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Family – Corporal Punishment

Is it illegal to hit someone else?

Yes, it is an assault under the Criminal Code of Canada to use force on another person without that person’s permission. Hitting another person is an assault no matter how hard or soft you hit. However, there are some exceptions; for example, if someone pushed you away from danger or if you used reasonable force to defend yourself against an attacker.

Is using physical force on children an exception?

Yes. Section 43 of the Criminal Code of Canada allows the use of some physical force if the purpose is for disciplining a child under the age of 18. Only parents or people who are in the place of a parent (for example, a step-parent) can be excused if they use reasonable force on a child for discipline.

The Supreme Court of Canada studied this law in 2004; the citation for the case is: Canadian Foundation for Children, Youth and the Law v. Canada, [2004] 1 S.C.R. 76.

At the time that we, Justice for Children and Youth, brought this case to the courts, the legal clinic was operating under our incorporated name: Canadian Foundation for Children, Youth and the Law.

This section explains the rules that the Supreme Court of Canada made on when and what is legal when disciplining a child; this is the current law in Canada.

Can teachers hit me?

No, teachers can only use reasonable force to restrain or guide a student. Teachers must only use the necessary force required to remove a student from the classroom or to make a student obey instructions. They cannot use physical punishment to discipline or correct behaviour.

Who is a person standing in the place of a parent?

A person who has taken on “all of the obligations of parenthood” for a child is considered to be standing in the place of a parent; i.e. a legal guardian. Babysitters, nannies and, in many cases, even step-parents, do not fall within this category and are not allowed to hit children to discipline.

What is “reasonable force”?

The law allows for corrective force that is “transitory and trifling”, which means minor corrective force or the mildest forms of assault. Parents or a person in the place of a parent can NOT:

  • use force on a child under 2 years old or on a teenager,
  • use force that causes harm or might cause bodily harm,
  • use force because they are angry, frustrated, have lost their temper or because they have an “abusive personality”,
  • use any object – like a belt or ruler or hairbrush,
  • hit a child on the head,
  • do anything degrading, inhumane or harmful (this might include taking clothes off or spanking in public), or
  • use force on children who have disabilities which make it hard for them to learn.

The police must use this definition as a guide in deciding whether to charge a parent with assault. If a parent or person in the place of a parent does something that is on this list, that person can be charged with assault.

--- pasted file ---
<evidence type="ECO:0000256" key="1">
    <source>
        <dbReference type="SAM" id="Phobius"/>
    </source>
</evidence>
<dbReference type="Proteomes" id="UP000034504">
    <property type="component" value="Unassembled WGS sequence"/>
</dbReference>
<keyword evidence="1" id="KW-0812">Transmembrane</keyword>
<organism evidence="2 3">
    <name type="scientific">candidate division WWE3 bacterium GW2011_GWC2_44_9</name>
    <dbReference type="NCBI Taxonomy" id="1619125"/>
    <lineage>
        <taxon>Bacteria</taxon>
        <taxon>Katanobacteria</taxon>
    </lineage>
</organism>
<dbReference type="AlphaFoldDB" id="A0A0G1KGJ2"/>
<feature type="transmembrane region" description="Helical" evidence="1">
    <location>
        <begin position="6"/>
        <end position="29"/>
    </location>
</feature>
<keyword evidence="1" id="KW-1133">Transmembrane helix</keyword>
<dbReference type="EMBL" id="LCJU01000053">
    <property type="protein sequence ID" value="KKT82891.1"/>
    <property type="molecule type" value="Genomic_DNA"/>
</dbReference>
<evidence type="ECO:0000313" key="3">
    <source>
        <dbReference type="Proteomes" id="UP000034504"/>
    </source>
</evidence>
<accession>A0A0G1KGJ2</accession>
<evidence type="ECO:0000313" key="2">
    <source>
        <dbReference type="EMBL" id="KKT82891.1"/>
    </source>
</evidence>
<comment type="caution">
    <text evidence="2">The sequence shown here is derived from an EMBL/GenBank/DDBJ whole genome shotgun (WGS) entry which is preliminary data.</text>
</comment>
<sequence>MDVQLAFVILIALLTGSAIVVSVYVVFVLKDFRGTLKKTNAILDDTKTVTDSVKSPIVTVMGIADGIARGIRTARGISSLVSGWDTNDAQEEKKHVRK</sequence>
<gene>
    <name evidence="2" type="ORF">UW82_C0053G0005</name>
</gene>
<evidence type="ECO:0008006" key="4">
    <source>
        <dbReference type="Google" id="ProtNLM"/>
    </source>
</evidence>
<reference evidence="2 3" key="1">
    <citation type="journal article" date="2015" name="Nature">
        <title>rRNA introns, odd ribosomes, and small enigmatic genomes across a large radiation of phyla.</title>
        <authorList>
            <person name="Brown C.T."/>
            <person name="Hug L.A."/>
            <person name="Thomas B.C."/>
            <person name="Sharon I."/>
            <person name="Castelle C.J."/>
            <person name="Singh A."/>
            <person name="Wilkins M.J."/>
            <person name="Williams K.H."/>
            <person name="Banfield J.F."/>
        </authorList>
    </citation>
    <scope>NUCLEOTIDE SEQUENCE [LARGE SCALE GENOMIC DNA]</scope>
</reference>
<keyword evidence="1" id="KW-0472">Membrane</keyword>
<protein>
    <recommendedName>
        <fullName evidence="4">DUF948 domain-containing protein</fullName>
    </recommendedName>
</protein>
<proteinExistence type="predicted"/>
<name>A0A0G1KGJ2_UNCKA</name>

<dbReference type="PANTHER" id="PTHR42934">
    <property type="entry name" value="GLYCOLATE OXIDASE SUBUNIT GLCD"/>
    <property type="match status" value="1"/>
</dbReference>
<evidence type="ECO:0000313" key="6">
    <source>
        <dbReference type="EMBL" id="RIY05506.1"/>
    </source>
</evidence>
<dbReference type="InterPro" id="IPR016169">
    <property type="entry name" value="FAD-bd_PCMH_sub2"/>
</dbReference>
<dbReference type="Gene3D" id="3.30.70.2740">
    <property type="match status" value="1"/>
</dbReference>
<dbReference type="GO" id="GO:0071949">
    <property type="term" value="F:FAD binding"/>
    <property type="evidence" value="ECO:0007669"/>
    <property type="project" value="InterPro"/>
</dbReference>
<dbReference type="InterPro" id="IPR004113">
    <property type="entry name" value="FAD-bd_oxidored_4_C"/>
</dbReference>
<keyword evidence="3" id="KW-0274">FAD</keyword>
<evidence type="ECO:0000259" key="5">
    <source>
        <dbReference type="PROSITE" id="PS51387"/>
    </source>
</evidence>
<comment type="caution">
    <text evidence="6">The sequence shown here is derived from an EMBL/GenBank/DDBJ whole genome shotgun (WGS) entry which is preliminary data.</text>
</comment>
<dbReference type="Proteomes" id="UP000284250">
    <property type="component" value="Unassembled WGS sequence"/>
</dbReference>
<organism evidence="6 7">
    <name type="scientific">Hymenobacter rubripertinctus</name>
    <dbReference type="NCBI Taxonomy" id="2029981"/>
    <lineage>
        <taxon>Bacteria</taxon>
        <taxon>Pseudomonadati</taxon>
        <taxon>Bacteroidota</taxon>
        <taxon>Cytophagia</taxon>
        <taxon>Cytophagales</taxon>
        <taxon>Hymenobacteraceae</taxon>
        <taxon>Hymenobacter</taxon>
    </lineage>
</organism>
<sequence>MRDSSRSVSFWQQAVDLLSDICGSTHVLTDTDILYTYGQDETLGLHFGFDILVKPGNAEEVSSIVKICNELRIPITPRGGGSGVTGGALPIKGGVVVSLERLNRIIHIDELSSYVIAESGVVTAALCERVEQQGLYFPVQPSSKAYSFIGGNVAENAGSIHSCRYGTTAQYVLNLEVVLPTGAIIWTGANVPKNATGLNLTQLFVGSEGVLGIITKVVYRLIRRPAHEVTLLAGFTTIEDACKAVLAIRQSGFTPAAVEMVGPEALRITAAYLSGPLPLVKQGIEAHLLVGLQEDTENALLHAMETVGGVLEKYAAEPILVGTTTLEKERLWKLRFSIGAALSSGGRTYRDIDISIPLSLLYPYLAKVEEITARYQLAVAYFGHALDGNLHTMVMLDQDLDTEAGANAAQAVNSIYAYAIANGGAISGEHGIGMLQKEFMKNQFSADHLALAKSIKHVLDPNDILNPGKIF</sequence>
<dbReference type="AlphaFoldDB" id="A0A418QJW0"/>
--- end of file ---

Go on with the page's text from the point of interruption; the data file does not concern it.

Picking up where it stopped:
Spanking means different things to different people. It can also have different effects on different children. Spanking is illegal if:

  • it is done in a way that is degrading or harmful;
  • there is a potential for bodily harm; or
  • it is done because the parent is angry and frustrated or lost his or her temper.

My parent hits me, what can I do?

  • Speak to an adult you trust about what is happening;
  • Call the police; and/or
  • In Ontario, if you are under 18 and being physically injured or hurt in some other way, you can also call a child welfare agency and a social worker will talk to you to see if you are being abused. If you are in danger, a worker will come to see you right away or help you contact someone such as the police.

If I tell someone I’m being abused, will they tell someone else?

  • In Ontario, Nova Scotia, Newfoundland and Saskatchewan: if you tell a person things which make them suspect that you are being abused and you are under 16, they must report this to a child welfare agency or the police.
  • In Ontario: if you are 16 or 17, you can also contact a child welfare agency and ask for support.
  • In Quebec, Alberta, Manitoba, and Prince Edward Island: this must be reported if you are under 18.
  • In British Columbia, New Brunswick, Yukon, Nunavut and Northwest Territories: the age limit is 19.

Will the rules around spanking ever change?

Maybe. Canada has been told by the United Nations Committee on the Rights of the Child to stop allowing parents and teachers to use physical force on children for discipline. More and more scientific research is showing that physical punishment is harmful to children.

The UN Committee wants to end the use of physical punishment on children around the world and is asking governments to change their laws if they allow it. Some countries have banned all forms of physical and humiliating punishment. International laws and expert opinions can have an effect on what our courts think is reasonable.

In other words, what the Supreme Court stated was legal today might not be legal tomorrow because international laws are changing and research continues to show that physical discipline is harmful.

For more information on the efforts to end the use of physical punishment on children, in Canada and Internationally: www.repeal43.org and www.endcorporalpunishment.org

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